Working together to make Mount streets more people-friendly.
Together with the community we developed a plan to potentially trial some temporary changes to streets in the north Mount Maunganui area to make it safer and more enjoyable. We also listened to hear if there were any other ideas from the community to consider.
The Commissioners’ decision on the project
Mount trial not going ahead, feasibility study for boardwalk extension proposed
At a Council meeting on 15 March 2021, the Commissioners have decided:
- not to undertake a trial involving a temporary shared path and altered traffic arrangements for the section of Marine Parade between Pacific Avenue and the Tay Street intersection
- to approve the additional recommendation (see recommendations below) to include a cost and feasibility study for the extension of the Marine Parade boardwalk in the draft Long-term Plan 2021-2031.
The Commissioners said the ‘Innovating Streets at The Mount’ project did not have sufficient community support to proceed. However, during the community consultation and co-design for the project, strong community support was received for extending the boardwalk on the coast side of Marine Parade from the Cenotaph (opposite the Pacific Avenue intersection) to the Oceanbeach Road roundabout.
The boardwalk was not part of the initial plans the Council was seeking feedback on and it would be out of scope for the Innovating Streets project itself, which is limited to temporary works within the road reserve, in line with Waka Kotahi NZ Transport Agency’s funding requirements.
Commission Chair Anne Tolley said the idea of extending the boardwalk had been around for some time and it would address many of the opportunities identified through the Innovating Streets project. “Although the trial’s community co-design approach received good support, we felt opinion was too divided to make a convincing case. Under the circumstances, we felt it would be better to prioritise the potential extension of the existing Marine Parade boardwalk.”
What happens now?
Planning for the Long-term Plan (LTP) 2021-2031 is currently underway with community consultation as a next step between 7 May and 7 June before the plan would be adopted by 30 July 2021. You can stay up-to-date on this plan by visiting our LTP web page.
Also, we are aware of some current safety concerns about the Tay Street intersection, that won't be addressed by the Innovating Streets project now. Council's Transportation team will further investigate how we can address and fund these outside of the Innovating Streets project.
Even though the project isn't going ahead there are key learnings for us at Tauranga City Council, as well as for Waka Kotahi NZ Transport Agency (our main funding partner) and other councils. We have learnt a lot about community sentiment and a truly collaborative design process, and we are keen to continue working with the community in a similar way.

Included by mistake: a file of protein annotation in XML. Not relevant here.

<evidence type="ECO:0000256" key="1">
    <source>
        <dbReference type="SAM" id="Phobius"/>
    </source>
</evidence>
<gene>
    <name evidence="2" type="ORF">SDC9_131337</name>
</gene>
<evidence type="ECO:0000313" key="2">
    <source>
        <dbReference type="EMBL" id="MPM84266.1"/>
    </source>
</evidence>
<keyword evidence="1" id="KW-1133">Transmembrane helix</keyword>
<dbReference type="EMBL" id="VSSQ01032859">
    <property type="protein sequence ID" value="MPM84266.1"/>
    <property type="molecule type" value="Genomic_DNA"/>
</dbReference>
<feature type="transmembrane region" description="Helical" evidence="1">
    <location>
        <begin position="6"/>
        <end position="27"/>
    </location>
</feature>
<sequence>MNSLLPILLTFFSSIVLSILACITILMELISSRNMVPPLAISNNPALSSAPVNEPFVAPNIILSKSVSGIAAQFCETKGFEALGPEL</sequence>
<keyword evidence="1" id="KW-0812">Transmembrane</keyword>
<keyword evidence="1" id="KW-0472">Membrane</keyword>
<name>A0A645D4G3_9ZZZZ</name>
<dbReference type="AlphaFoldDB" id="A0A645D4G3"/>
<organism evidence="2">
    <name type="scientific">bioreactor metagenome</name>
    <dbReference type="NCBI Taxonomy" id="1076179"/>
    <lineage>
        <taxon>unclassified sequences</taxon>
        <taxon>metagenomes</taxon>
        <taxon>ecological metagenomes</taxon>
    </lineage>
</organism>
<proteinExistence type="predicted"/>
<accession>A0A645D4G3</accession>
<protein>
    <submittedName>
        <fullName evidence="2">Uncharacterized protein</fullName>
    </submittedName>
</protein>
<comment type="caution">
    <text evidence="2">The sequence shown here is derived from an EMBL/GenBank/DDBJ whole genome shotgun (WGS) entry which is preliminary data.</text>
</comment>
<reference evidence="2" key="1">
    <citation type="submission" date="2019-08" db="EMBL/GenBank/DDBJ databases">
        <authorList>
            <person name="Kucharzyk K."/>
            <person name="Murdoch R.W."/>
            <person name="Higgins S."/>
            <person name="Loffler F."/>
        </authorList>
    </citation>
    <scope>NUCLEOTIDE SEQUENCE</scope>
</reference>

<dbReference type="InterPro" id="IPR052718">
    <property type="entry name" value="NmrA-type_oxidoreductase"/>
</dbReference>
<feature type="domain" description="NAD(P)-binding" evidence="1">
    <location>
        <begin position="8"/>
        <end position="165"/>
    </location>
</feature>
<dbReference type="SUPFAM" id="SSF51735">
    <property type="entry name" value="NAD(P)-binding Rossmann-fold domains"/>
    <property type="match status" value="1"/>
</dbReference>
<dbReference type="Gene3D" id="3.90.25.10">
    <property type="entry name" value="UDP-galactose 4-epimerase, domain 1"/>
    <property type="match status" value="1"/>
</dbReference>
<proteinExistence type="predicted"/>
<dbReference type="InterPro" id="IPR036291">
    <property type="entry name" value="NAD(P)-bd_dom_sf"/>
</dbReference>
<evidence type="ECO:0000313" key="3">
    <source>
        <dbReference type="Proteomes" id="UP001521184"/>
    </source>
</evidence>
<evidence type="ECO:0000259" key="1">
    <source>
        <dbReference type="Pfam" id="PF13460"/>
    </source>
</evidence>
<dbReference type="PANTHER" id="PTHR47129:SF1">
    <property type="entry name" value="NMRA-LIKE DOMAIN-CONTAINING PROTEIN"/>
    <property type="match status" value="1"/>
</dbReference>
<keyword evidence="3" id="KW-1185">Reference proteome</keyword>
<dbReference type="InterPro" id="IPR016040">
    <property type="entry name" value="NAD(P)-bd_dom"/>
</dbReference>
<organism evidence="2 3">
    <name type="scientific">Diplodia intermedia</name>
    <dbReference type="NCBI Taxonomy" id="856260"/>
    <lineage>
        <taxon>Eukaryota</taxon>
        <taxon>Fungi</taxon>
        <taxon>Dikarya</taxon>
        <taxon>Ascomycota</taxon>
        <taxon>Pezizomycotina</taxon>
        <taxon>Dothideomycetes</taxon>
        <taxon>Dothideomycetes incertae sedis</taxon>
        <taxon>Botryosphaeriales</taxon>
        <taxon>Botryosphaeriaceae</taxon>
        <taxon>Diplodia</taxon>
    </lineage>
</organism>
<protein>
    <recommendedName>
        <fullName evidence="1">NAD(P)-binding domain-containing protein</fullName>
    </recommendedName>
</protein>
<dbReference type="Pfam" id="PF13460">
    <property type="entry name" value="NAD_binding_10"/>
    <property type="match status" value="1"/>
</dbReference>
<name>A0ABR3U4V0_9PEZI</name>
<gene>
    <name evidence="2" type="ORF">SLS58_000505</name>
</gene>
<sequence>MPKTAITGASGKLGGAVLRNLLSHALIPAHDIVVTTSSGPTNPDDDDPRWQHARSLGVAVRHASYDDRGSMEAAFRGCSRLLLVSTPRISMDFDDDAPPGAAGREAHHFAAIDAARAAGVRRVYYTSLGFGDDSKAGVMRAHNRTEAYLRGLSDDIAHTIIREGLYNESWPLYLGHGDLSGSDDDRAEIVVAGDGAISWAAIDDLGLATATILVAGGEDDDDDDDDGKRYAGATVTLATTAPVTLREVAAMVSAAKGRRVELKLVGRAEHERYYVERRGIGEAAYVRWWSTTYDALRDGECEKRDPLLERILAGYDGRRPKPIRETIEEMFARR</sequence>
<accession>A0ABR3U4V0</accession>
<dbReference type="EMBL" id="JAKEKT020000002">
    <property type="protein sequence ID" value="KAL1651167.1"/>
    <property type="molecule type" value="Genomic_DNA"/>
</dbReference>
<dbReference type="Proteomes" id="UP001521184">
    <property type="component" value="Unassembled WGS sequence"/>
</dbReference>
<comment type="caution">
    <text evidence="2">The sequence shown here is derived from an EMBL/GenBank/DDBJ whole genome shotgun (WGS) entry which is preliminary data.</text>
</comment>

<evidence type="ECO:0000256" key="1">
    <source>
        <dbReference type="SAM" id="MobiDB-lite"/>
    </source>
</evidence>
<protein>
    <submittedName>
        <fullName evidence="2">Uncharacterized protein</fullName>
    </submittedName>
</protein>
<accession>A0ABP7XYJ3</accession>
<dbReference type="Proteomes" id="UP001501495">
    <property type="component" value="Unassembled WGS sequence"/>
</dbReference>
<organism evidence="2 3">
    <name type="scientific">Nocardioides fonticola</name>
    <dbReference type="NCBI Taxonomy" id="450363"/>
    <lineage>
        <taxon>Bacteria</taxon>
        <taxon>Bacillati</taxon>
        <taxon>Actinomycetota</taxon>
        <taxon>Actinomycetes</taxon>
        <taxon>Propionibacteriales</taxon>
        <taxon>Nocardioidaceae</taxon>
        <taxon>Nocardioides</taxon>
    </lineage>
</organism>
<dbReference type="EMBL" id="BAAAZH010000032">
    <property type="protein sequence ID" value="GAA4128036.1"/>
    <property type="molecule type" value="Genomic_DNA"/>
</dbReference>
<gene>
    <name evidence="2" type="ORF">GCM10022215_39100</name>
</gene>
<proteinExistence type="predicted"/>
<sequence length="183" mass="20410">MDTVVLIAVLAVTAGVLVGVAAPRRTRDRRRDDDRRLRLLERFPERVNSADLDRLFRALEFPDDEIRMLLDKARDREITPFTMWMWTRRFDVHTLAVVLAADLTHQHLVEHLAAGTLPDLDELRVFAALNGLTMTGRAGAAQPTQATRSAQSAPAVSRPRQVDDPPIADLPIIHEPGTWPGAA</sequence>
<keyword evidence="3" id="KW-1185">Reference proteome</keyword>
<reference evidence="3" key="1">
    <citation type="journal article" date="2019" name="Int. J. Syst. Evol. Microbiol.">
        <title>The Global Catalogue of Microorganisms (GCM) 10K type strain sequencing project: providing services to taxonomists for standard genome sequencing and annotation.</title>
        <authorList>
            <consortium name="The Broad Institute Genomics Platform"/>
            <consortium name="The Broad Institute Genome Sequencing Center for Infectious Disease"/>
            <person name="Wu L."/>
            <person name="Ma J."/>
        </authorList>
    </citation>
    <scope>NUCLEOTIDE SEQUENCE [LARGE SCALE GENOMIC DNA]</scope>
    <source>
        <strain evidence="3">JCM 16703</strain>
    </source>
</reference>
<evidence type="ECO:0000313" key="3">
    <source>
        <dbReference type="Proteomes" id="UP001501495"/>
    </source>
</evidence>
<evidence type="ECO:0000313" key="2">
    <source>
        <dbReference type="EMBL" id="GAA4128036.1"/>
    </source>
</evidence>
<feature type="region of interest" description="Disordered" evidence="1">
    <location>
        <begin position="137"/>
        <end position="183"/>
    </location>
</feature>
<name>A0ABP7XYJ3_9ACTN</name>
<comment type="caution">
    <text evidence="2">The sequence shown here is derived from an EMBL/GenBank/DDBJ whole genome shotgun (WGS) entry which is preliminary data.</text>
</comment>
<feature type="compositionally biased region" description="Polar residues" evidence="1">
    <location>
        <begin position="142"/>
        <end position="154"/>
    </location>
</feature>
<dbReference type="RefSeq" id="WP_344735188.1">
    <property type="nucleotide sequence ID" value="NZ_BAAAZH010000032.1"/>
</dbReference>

As co-design was key in this project, we want to extend a huge thanks to everyone who has shared their thoughts and input with us during the project’s lifespan.
After talking to the community about what they wanted and any issues they foresaw, we looked into what was actually feasible and how a plan would match with our objectives. This resulted in recommendations for how to create safer and more enjoyable streets in Mount Maunganui. These recommendations were presented to the Commissioners on Monday 15 March.
In short, we recommended the trial of a temporary shared path and altered traffic arrangements for the section of Marine Parade from Pacific Avenue through to Tay Street intersection. We are also recommended to undertake work to estimate costs and feasibility for an extension to the boardwalk for potential inclusion in the 2021-2031 Long Term Plan, as this was a recurring theme during public consultation.
Detailed information about our recommendations can be found in the Council report.
The project 'Innovating Streets at The Mount' was centred around co-design with the community. Throughout the project's life span engagement, feedback and collaboration were key.
The first round of community feedback, held from the end of August to mid-September 2020, focused on understanding which routes people thought we should include in the trial and what the perception of safety was for people using different ways of getting around.
Key points from the feedback were:
- The majority of the submitters wants council to trial changes on all four identified routes; with support varying between 58 and 70%, depending on the route.
- Respondents think all the proposed routes are safer for pedestrians, than for people on bikes, scooters, skateboards or other mobility-aid devices.
- Between 46% and 66% of respondents think that the routes are not safe for children on bikes, scooters, skateboards or other mobility-aid devices. The statistics for adults are similar (within 5%).
- Feedback statistics for respondents who identified themselves as ‘Mount residents’ were similar to those for all respondents (typically within 5%).
Report on public feedback - round one (965kb pdf)
We also set up a Community Design Group, consisting of 28 representatives from all corners of the community. Between the end of September and the end of October, this group worked with us on developing ideas for trials. The feedback collected through the first round of public engagement was essential in guiding this work. This group also helped us to finetune the recommendations taken to the Commission in March 2021.
In a second round of community feedback, held from mid-to-end-November 2020, we asked the members of the public which changes they thought we should trial. You can view the design options that were open for feedback in this document. The full feedback report is available below.
Report on public feedback - round two (2.4mb pdf)
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